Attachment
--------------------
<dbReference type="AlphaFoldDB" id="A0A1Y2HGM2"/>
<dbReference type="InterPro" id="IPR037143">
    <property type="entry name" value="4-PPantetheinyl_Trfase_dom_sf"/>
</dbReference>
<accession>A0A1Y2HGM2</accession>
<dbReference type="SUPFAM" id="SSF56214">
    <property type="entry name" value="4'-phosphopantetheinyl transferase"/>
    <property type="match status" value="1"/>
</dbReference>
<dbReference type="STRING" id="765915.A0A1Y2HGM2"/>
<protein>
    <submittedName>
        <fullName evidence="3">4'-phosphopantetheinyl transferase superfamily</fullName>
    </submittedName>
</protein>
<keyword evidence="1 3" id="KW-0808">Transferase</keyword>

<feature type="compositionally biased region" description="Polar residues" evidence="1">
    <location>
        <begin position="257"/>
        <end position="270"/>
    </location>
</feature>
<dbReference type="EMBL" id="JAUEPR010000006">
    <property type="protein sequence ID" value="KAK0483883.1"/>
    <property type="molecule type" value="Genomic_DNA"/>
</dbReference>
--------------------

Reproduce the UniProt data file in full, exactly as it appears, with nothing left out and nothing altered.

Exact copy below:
<dbReference type="AlphaFoldDB" id="A0A1Y2HGM2"/>
<dbReference type="InterPro" id="IPR037143">
    <property type="entry name" value="4-PPantetheinyl_Trfase_dom_sf"/>
</dbReference>
<accession>A0A1Y2HGM2</accession>
<dbReference type="SUPFAM" id="SSF56214">
    <property type="entry name" value="4'-phosphopantetheinyl transferase"/>
    <property type="match status" value="1"/>
</dbReference>
<dbReference type="STRING" id="765915.A0A1Y2HGM2"/>
<protein>
    <submittedName>
        <fullName evidence="3">4'-phosphopantetheinyl transferase superfamily</fullName>
    </submittedName>
</protein>
<keyword evidence="1 3" id="KW-0808">Transferase</keyword>

<feature type="compositionally biased region" description="Polar residues" evidence="1">
    <location>
        <begin position="257"/>
        <end position="270"/>
    </location>
</feature>
<dbReference type="EMBL" id="JAUEPR010000006">
    <property type="protein sequence ID" value="KAK0483883.1"/>
    <property type="molecule type" value="Genomic_DNA"/>
</dbReference>